Unsettling as their moniker may sound, post-mortems are a critical part of our professional journeys because they offer us all the chance to learn and grow. They help us to gain critical insights into what worked, and what didn’t, and most importantly, determining why certain things happened in the way they did and how we can improve upon them next time.
This isn’t an opportunity to point fingers. If anything, post-mortems should be a team-building experience as a way to examine past actions and their results. Finally, you’re able to assemble a collective outlook to guide future projects and...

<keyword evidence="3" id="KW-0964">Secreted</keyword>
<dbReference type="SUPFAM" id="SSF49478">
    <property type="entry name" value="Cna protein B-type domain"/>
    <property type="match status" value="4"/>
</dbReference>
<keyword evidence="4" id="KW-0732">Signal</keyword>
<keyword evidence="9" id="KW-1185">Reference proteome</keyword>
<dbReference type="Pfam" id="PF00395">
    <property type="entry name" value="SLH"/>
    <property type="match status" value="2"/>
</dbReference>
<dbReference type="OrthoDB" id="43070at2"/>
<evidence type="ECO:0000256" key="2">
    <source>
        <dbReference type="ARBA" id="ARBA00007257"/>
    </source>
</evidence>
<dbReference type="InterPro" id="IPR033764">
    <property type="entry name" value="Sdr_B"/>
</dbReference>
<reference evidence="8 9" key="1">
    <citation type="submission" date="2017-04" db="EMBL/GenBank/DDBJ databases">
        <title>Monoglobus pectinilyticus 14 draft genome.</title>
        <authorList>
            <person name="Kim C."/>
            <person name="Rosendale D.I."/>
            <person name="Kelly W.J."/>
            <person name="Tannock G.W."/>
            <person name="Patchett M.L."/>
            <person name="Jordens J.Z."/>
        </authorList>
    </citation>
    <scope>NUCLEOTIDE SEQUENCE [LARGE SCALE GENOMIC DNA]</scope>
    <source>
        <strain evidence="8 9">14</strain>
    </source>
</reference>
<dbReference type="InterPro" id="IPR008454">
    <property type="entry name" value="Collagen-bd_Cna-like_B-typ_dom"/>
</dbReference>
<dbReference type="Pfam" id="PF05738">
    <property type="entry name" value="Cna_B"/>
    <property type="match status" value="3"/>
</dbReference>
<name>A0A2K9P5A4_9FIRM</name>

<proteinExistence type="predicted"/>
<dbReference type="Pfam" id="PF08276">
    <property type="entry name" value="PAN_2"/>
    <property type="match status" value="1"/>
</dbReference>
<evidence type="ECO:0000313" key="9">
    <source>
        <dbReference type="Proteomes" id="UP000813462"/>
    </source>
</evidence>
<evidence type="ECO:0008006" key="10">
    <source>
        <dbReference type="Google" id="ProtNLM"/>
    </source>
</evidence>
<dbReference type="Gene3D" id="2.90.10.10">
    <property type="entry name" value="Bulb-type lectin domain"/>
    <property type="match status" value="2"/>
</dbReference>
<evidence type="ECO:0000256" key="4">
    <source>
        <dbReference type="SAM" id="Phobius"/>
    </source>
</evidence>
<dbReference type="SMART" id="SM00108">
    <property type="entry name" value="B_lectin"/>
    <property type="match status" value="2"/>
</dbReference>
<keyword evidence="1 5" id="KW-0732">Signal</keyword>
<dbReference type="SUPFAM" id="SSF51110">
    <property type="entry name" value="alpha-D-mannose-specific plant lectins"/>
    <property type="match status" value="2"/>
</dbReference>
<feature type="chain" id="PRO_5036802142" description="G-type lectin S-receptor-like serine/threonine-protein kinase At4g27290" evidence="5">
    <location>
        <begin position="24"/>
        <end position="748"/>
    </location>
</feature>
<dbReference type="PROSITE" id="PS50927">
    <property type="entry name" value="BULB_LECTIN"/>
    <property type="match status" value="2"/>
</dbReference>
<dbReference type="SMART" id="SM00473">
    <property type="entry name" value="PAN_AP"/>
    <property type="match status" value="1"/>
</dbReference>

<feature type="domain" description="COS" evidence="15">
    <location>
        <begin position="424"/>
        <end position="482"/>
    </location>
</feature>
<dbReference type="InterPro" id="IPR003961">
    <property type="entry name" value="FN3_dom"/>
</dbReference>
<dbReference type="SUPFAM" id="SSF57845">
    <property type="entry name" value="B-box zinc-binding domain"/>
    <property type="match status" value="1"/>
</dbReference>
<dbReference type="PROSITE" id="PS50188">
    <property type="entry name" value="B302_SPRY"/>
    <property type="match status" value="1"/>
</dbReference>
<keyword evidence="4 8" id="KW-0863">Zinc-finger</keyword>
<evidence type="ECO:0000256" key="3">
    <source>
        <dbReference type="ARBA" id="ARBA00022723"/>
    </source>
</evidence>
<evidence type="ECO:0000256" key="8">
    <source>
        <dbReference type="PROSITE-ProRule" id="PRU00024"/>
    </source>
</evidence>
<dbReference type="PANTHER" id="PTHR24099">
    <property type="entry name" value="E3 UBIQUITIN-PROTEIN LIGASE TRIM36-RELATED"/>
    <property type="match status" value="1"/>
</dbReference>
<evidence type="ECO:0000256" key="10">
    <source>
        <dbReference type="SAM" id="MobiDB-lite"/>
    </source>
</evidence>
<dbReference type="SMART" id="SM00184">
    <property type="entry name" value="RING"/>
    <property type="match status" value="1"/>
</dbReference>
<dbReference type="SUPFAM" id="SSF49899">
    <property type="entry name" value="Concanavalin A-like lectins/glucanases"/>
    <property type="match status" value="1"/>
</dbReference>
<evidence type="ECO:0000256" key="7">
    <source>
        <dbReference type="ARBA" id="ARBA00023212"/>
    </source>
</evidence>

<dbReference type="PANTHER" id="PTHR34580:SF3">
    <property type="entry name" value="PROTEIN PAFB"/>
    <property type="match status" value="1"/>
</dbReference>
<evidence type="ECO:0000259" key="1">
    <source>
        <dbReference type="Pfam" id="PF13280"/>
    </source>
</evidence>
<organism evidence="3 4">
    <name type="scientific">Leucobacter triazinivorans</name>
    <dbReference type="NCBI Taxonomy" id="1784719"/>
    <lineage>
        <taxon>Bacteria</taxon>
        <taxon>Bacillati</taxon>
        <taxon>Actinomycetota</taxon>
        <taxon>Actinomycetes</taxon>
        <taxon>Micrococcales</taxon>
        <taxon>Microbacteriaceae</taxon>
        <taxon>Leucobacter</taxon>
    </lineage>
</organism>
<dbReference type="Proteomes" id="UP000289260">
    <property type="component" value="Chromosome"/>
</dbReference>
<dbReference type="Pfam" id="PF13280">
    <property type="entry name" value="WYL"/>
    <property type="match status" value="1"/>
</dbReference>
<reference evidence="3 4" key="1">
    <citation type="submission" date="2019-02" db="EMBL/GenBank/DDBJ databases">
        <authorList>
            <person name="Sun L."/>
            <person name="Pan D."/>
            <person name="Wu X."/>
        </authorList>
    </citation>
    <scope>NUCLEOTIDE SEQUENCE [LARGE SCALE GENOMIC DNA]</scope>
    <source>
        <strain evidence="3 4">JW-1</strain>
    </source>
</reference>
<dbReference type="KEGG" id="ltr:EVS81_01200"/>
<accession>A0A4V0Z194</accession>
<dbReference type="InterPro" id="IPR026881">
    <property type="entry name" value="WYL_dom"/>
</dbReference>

I don’t have to tell you that industry is evolving at a rapid pace. No matter the vertical or sector, the changes we’re witnessing now once took years, even decades to happen.
What does this mean for you? The battle for top global talent is in full swing. Competition is heating up in companies around the world, including those that have distributed personnel and those that are remote-first. In the latter two, in fact, remote leaders like you are placing an emphasis on learning and development (L&D). They’re not only viewing this as a perk for potential hires; it’s a valuable and highly strategic investment in their business.
But if you haven’t already started planning for next year, don’t panic—however, it is time to get a move on. Here’s how to assemble a blueprint that works for your company.